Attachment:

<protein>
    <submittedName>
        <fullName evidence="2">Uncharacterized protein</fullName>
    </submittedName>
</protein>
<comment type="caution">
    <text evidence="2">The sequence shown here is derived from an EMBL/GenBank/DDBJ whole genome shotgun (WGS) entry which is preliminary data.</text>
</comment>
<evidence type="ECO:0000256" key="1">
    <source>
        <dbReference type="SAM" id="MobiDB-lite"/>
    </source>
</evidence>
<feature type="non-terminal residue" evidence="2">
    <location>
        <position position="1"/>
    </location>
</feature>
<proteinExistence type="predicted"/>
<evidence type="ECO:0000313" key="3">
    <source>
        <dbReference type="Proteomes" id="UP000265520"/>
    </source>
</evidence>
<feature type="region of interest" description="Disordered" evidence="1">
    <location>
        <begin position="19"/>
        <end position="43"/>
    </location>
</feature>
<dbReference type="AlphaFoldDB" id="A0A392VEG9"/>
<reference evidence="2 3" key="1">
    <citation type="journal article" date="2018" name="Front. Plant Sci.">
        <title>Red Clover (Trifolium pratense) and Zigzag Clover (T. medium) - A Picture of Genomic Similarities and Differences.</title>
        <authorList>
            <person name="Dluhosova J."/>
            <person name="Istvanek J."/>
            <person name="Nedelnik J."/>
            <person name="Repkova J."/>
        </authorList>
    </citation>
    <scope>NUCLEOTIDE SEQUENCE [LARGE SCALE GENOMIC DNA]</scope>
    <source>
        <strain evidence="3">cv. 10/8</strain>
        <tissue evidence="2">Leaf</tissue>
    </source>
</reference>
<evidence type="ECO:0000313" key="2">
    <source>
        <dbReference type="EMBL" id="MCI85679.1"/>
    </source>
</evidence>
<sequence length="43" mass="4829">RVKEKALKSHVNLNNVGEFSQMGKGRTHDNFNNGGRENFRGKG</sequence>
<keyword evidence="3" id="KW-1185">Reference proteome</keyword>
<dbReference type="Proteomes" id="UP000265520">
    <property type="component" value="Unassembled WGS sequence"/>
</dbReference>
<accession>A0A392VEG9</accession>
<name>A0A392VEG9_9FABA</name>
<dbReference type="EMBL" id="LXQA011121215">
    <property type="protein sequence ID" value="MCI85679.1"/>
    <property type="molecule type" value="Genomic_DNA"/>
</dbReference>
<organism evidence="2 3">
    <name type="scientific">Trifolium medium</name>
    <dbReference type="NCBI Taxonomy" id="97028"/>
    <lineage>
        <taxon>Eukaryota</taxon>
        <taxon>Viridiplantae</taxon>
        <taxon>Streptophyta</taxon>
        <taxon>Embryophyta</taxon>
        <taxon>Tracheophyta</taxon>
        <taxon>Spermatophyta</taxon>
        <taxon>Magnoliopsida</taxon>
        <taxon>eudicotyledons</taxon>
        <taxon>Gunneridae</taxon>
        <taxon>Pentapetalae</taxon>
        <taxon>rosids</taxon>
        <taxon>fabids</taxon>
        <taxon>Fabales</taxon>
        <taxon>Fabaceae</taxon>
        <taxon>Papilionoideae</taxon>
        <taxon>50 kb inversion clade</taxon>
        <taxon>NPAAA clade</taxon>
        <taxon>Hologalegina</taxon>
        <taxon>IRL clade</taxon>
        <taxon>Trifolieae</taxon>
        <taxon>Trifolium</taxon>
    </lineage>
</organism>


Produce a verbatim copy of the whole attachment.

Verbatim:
<protein>
    <submittedName>
        <fullName evidence="2">Uncharacterized protein</fullName>
    </submittedName>
</protein>
<comment type="caution">
    <text evidence="2">The sequence shown here is derived from an EMBL/GenBank/DDBJ whole genome shotgun (WGS) entry which is preliminary data.</text>
</comment>
<evidence type="ECO:0000256" key="1">
    <source>
        <dbReference type="SAM" id="MobiDB-lite"/>
    </source>
</evidence>
<feature type="non-terminal residue" evidence="2">
    <location>
        <position position="1"/>
    </location>
</feature>
<proteinExistence type="predicted"/>
<evidence type="ECO:0000313" key="3">
    <source>
        <dbReference type="Proteomes" id="UP000265520"/>
    </source>
</evidence>
<feature type="region of interest" description="Disordered" evidence="1">
    <location>
        <begin position="19"/>
        <end position="43"/>
    </location>
</feature>
<dbReference type="AlphaFoldDB" id="A0A392VEG9"/>
<reference evidence="2 3" key="1">
    <citation type="journal article" date="2018" name="Front. Plant Sci.">
        <title>Red Clover (Trifolium pratense) and Zigzag Clover (T. medium) - A Picture of Genomic Similarities and Differences.</title>
        <authorList>
            <person name="Dluhosova J."/>
            <person name="Istvanek J."/>
            <person name="Nedelnik J."/>
            <person name="Repkova J."/>
        </authorList>
    </citation>
    <scope>NUCLEOTIDE SEQUENCE [LARGE SCALE GENOMIC DNA]</scope>
    <source>
        <strain evidence="3">cv. 10/8</strain>
        <tissue evidence="2">Leaf</tissue>
    </source>
</reference>
<evidence type="ECO:0000313" key="2">
    <source>
        <dbReference type="EMBL" id="MCI85679.1"/>
    </source>
</evidence>
<sequence length="43" mass="4829">RVKEKALKSHVNLNNVGEFSQMGKGRTHDNFNNGGRENFRGKG</sequence>
<keyword evidence="3" id="KW-1185">Reference proteome</keyword>
<dbReference type="Proteomes" id="UP000265520">
    <property type="component" value="Unassembled WGS sequence"/>
</dbReference>
<accession>A0A392VEG9</accession>
<name>A0A392VEG9_9FABA</name>
<dbReference type="EMBL" id="LXQA011121215">
    <property type="protein sequence ID" value="MCI85679.1"/>
    <property type="molecule type" value="Genomic_DNA"/>
</dbReference>
<organism evidence="2 3">
    <name type="scientific">Trifolium medium</name>
    <dbReference type="NCBI Taxonomy" id="97028"/>
    <lineage>
        <taxon>Eukaryota</taxon>
        <taxon>Viridiplantae</taxon>
        <taxon>Streptophyta</taxon>
        <taxon>Embryophyta</taxon>
        <taxon>Tracheophyta</taxon>
        <taxon>Spermatophyta</taxon>
        <taxon>Magnoliopsida</taxon>
        <taxon>eudicotyledons</taxon>
        <taxon>Gunneridae</taxon>
        <taxon>Pentapetalae</taxon>
        <taxon>rosids</taxon>
        <taxon>fabids</taxon>
        <taxon>Fabales</taxon>
        <taxon>Fabaceae</taxon>
        <taxon>Papilionoideae</taxon>
        <taxon>50 kb inversion clade</taxon>
        <taxon>NPAAA clade</taxon>
        <taxon>Hologalegina</taxon>
        <taxon>IRL clade</taxon>
        <taxon>Trifolieae</taxon>
        <taxon>Trifolium</taxon>
    </lineage>
</organism>